For High School Graduates, a College Degree Becomes Even More Essential

By Catherine Groux
Posted June 07, 2012 07:49 AM

Study shows high school graduates struggle to find employment.
Study shows high school graduates struggle to find employment.
In October 2011, about 68% of 2011 high school graduates were enrolled in a college or university, according to the U.S. Bureau of Labor Statistics (BLS). Many students who chose not to pursue an associate's or bachelor's degree entered the workforce, but studies show this may not have been the wisest choice.

According to a new report by Rutgers University's John J. Heldrich Center for Workforce Development, recent high school graduates have struggled to find jobs without a college degree. To undertake this analysis, the center spoke with a sample of 544 high school graduates from the classes of 2006 through 2011.

Currently, only 30% of these high school graduates are employed full time, compared to about 60% of college graduates. For high school students who graduated during the recession, or between 2009 and 2011, this figure falls even further, to 16%.

For the high school graduates who were able to find jobs after earning their diplomas, about 90% said they were being paid by the hour, the report shows. The median hourly wage earned by these students at their first jobs was $7.50 per hour, or about $.25 above the federal minimum wage level. Meanwhile, the BLS reports that the average salary of a bachelor's degree holder is around $54,756 per year.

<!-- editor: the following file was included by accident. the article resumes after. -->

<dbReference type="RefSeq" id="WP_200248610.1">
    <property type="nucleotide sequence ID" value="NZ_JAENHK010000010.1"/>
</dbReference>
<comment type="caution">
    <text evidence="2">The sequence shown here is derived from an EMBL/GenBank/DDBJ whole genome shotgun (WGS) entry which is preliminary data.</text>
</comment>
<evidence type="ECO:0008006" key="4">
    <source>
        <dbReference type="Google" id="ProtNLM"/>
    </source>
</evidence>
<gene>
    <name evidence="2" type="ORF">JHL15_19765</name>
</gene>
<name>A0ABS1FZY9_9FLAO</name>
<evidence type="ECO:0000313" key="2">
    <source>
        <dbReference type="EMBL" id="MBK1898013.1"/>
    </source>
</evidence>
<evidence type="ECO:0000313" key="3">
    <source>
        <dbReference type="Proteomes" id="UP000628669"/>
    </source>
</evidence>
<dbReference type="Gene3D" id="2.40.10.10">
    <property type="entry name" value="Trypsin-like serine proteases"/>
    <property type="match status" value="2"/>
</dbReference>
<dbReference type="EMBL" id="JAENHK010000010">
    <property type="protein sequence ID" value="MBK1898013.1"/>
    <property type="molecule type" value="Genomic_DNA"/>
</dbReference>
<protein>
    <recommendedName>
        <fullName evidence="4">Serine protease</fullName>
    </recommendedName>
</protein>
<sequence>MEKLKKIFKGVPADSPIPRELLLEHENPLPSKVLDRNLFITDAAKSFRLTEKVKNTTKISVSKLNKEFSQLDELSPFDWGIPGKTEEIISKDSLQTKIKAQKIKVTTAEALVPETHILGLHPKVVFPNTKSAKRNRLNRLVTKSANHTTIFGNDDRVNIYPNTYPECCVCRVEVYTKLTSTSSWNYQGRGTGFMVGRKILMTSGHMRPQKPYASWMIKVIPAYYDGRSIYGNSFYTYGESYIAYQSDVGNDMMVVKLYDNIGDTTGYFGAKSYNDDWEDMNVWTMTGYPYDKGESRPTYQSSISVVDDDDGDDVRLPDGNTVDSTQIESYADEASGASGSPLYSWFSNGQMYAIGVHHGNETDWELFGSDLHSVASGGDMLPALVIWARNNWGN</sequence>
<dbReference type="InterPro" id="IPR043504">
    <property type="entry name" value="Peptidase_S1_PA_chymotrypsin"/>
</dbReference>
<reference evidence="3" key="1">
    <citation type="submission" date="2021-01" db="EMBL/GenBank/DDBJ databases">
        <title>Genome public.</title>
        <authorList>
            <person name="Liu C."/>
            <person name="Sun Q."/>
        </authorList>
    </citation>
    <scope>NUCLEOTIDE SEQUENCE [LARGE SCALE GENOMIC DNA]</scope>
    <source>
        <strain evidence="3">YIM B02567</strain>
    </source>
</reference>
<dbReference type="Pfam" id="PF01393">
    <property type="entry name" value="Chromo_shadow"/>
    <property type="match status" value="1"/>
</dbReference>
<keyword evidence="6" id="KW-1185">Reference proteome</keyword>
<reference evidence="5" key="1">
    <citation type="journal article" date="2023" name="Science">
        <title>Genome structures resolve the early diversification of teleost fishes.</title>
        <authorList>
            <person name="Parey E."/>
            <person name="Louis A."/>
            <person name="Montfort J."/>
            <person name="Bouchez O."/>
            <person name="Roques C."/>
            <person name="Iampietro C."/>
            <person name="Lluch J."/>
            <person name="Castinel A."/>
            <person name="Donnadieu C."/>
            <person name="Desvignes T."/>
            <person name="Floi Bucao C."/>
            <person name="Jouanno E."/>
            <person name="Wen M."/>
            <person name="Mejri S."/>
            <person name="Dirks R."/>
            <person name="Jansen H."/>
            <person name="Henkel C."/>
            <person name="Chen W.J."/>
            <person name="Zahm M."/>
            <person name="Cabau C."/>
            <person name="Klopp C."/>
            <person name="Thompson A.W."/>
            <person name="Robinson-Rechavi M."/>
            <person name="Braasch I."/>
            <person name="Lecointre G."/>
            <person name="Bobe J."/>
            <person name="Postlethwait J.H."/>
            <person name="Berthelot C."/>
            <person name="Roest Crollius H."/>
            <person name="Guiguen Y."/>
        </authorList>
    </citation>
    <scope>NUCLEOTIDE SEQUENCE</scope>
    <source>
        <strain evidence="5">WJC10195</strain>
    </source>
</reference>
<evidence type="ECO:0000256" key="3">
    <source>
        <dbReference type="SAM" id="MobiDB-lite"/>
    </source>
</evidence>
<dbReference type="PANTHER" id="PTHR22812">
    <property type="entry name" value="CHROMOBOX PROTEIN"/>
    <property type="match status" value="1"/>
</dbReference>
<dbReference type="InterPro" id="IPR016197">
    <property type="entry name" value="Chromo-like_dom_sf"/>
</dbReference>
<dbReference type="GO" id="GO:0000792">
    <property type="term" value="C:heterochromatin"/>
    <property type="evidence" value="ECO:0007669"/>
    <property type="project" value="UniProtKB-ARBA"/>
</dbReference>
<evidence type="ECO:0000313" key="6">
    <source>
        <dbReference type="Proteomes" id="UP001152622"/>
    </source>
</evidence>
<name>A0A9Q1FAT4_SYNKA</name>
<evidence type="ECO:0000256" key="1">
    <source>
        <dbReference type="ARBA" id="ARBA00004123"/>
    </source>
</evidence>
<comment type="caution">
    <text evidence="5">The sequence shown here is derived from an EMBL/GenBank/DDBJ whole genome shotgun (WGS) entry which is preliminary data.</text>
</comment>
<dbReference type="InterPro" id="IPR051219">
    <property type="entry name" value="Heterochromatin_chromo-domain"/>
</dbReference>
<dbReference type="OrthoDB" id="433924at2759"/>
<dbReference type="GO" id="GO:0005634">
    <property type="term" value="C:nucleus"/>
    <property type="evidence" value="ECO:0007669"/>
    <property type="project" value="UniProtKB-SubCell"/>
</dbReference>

While most high school graduates were not earning large salaries at their first jobs, many also did not value the experience as a stepping stone to a career. According to the report, 79% of these students said they took their position out of necessity, while only 4% saw it as an actual career.

Since taking these first jobs, high school graduates have only made modest progress in their professions. Their wages have, on average, increased from $7.50 at their first jobs to $9.25 in their current positions. Still, while their salaries have increased, about 70% of the jobs held by these high school graduates are only temporary.

Additionally, many diploma holders still do not see their current jobs as careers. The report shows that about 56% of these individuals say their position is just a job to get them by, and only 8% consider it a career.

Given the many downfalls of not attending college, about 33% of high school students said they considered going back to school to earn a degree. An additional 9% said they thought about enrolling in a job training program, while 31% said they considered both college and job training.

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